Guru Shashadhar Acharya, who’s life is now inextricably linked to the development and propagation of Chhau, is hopeful that the unique art form will survive
Rejuvenating an art form that was fast debilitating is not a simple task. Guru Shashadhar Acharya is however, not averse to challenges. His single-minded determination to restore to Chhau dance to its former glory and popularity may have less to do with the fact that he is the fifth generation of performers in his family and more with his passion and love for an art that is both mysterious and enrapturing at the same time.
The Seraikella Chhau is a dance form originating from the Eastern part of India under the patronage of the royal family ruling over the erstwhile Singh Bhumi region (Orissa). Its uniqueness stems from the fact that the dancer’s identity is concealed behind a mask. Shashadhar’s initial training was under the tutelage of his father Guru Lingaraj Acharya. He had the privilege to learn Chhau from four other masters including the renowned Guru Natashekhar B.B. Pattnaik and Padmashri S.N. Singh Deo. Under their varied training, he was able to amalgamate various aspects of the dance and refine it for a better performance.
The Seraikella and Mayurbhanj performances of his group at the Bangalore International Arts Festival (BIAF) was a refreshing experience that exemplified the creative genius and skills honed by over four decades of dedication to this art.
The recital began with an instrumental invocation – “Jatraghat” rendered with shehnai, set to Des Raag. It was followed by ShashadharAcharya’s performance – “Raatri”. The raag was set to Yaman on 12 matras, and depicted the “Raatri Sukta” – a hymn in praise of the Goddess of Night. The gracious moves of “Raatri” as she dots the night sky with stars, and casts a veil of sleep and rest on all the tired beings – birds, animals, trees and humans, was a splendid depiction. Shashadhar as “Raatri” effectively showcasing the gentle moves of the feminine character would’ve left the audience wondering about the identity of the performer. This indeed is one of the key aspects of Chhau, explains Guru Shashadhar. “In other dance forms it is evident to the audience that a male or a female dancer is performing a particular character.”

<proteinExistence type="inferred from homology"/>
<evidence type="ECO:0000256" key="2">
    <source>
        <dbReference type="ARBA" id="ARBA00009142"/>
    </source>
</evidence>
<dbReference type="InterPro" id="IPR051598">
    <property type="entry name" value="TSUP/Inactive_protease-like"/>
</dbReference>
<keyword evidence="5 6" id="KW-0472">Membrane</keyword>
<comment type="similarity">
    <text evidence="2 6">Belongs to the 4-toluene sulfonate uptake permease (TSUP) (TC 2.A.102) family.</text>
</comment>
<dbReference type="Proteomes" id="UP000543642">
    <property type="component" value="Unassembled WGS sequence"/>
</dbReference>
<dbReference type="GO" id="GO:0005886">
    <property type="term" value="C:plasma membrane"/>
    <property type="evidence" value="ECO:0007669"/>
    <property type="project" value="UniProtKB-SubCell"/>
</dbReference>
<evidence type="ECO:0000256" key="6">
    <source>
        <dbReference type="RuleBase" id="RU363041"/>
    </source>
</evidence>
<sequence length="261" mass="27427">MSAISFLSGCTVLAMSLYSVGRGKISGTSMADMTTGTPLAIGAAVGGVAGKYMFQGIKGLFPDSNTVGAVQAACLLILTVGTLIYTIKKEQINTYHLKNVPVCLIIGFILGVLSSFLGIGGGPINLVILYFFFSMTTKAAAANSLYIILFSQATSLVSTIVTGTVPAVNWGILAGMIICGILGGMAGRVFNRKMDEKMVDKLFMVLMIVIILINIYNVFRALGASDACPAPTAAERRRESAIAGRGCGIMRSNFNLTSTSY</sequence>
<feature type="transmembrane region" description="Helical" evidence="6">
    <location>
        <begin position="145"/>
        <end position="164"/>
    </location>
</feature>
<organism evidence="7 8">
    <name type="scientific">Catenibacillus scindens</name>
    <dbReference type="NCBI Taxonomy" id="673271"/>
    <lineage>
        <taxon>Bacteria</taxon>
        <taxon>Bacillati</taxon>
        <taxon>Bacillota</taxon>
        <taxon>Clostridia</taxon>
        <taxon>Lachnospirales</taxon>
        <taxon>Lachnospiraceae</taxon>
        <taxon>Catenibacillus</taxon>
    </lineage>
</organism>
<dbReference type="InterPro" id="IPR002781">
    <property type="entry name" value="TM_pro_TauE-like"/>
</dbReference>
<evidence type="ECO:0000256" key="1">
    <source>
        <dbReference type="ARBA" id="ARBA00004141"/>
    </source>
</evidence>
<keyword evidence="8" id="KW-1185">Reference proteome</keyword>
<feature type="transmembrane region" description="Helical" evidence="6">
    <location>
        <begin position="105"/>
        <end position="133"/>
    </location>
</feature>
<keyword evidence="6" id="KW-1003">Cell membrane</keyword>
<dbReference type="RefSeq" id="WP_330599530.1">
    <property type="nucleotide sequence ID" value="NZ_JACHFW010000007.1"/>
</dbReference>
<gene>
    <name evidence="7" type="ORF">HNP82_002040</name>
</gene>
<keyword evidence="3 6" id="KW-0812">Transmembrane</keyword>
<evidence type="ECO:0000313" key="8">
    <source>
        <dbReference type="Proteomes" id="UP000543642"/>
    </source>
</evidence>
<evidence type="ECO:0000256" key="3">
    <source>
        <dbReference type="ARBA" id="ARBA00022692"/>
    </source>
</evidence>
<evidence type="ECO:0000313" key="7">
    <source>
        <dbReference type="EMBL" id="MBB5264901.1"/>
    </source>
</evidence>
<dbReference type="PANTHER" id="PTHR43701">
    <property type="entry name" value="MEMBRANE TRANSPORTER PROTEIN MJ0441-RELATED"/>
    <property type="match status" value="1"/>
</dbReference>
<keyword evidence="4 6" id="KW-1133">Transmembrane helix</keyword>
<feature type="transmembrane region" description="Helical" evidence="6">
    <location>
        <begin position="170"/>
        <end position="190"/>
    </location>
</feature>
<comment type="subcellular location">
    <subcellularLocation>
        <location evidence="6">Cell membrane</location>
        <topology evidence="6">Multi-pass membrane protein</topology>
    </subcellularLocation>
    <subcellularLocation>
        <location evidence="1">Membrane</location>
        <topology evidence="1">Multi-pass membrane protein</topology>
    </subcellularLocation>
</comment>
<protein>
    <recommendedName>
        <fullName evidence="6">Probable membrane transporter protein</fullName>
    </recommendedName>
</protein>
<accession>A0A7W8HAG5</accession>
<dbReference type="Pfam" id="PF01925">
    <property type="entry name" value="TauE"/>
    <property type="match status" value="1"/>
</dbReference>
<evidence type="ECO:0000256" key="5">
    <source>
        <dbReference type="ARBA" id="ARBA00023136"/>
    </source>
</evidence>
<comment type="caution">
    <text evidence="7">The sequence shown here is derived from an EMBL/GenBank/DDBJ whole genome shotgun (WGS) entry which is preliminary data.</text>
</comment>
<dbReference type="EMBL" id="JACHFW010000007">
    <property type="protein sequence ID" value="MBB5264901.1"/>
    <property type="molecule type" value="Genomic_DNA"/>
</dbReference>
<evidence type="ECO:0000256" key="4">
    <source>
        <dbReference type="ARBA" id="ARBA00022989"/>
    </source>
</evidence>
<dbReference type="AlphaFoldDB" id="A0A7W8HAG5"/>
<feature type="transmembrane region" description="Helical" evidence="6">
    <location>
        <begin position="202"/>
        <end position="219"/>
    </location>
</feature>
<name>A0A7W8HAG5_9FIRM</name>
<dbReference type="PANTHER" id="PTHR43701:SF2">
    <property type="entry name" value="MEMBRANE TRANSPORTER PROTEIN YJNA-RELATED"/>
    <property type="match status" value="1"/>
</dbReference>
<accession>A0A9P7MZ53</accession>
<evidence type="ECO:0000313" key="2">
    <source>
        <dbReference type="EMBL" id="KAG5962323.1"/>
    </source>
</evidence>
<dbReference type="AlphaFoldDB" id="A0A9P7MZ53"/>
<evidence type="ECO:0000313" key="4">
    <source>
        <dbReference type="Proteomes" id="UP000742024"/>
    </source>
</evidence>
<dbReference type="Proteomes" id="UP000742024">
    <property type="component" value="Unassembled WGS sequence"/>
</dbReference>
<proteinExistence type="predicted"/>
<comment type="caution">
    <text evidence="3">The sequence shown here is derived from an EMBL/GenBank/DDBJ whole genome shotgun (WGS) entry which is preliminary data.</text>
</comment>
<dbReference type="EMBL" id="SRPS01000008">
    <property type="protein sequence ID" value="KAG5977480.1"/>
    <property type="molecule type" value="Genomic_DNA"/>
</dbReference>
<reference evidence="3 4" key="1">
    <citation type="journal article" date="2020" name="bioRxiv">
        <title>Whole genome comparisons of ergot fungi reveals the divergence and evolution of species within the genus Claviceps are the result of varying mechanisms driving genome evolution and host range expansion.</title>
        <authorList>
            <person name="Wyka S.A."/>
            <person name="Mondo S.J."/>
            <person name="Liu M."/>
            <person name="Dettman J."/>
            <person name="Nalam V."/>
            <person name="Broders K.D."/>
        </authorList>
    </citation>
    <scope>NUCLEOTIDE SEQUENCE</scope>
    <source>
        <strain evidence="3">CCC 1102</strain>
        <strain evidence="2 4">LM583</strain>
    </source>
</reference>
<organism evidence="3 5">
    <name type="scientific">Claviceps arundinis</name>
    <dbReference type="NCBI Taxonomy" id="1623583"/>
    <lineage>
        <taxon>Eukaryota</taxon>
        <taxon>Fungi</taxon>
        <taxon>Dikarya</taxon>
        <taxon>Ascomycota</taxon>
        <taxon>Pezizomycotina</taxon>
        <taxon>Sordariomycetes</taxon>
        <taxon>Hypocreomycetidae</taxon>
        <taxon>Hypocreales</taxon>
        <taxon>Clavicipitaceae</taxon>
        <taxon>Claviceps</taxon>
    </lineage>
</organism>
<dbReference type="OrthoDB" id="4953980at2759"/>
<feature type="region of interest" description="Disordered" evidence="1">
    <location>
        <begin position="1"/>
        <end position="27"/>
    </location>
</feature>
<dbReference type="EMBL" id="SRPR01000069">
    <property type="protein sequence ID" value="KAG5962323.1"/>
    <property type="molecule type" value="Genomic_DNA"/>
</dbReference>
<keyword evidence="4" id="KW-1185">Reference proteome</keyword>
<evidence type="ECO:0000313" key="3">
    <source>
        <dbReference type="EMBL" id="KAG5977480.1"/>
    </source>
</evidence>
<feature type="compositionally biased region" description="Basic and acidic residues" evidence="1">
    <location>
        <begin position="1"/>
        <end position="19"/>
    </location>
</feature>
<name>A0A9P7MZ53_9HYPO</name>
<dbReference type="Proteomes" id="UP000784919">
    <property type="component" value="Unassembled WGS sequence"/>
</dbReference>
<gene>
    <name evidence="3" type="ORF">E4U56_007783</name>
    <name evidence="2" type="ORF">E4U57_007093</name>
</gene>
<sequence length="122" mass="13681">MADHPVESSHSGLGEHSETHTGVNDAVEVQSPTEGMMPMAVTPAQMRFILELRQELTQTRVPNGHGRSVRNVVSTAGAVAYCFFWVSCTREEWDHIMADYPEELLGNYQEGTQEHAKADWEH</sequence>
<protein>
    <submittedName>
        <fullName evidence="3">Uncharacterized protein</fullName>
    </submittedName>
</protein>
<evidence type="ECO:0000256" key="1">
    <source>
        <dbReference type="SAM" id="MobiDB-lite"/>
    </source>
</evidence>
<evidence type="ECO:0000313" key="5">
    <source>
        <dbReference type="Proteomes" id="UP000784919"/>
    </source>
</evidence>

Seraikella Chhau uses the mask and hides the identity of the performer. “It negates the identity the performer holds of the self as being male or female and casts him into the mould of the character being depicted. It is a spiritual experience,” says Shashadhar. There are currently three prime varieties of Chhau, of these the Seraikella Chhau is considered to be the most ancient form of Chhau, the other two being Purulia and Mayurbhanj. The performance was marked with gravity defying moves in the air - energetic and rigorous. Depiction of emotion is an integral part of a narrative performance in dance. Does wearing a mask put a dent to the ability of the audience in understanding the emotions? Shashadhar does not agree. “It is a common idea that eyes are very effective in depicting the various rasas, and rightfully so. However, when this is masked, the senses start exploring other avenues to understand an emotion being depicted. In this exercise the use of the neck becomes prominent. No matter which form of emotion it may be, it involves a corresponding neck movement too. Chhau utilises this to the utmost efficiency. The mask that is worn by the artist already represents a ‘sthaayibhaav’ – static emotion. This static emotion when combined with the right neck movement and aangikabhinaya (postural movements of the limbs) can be equally effective in making the audience understand what is being emoted,” he explains. Seraikella Chhau draws a lot of its inspiration from nature as well as mythology. The accompaniment is usually through shehnai, dhol and nagada instruments. The beats are intoxicating and the audience is in no time captivated by the rhythmic tune set by them. How then did an art so unique and enriching move to oblivion? ShashadharAcharya goes back in time: “Chhau was a dance formed, founded and sustained mainly by the royal family of Seraikella. It was a dance form that combined the features of Gotipua and Paika (this is a form of dance influenced by the animals and birds).”
At its prime, Chhau was an integral part of the annual Chaitra Parv festival begun by the Kings. It was an Akhaada system, and there were eight Akhaadas that were required to perform the Chhau dance during ChaitraParv. Due to the support and royal patronage, Chhau dance flourished and several families learnt and sustained this art form. Other kings who were invited to this festival, borrowed the idea, and adapted it to their local customs and environment, and thus varied forms of Chhau emerged. There are nearly 36 varieties of Chhau dance that are currently documented. After Independence and the subsequent Partition and the division of states, the communities that were practicing Chhau got dislocated and suffered from social negligence and disinterest. Now, only three forms of Chhau survive.”
Guru Shashadhar Acharya has travelled to many countries around the world popularising and creating awareness on the richness of Chhau dance. Guru Acharya is optimistic about the support and encouragement that society and government have together been providing for this unique art form.
“My life is now inextricably linked to the development and propagation of Chhau. I am happy that my son Sanjay has now come forward to carry forward this baton. I am longing to see this art form bask in the same glory it had erstwhile.”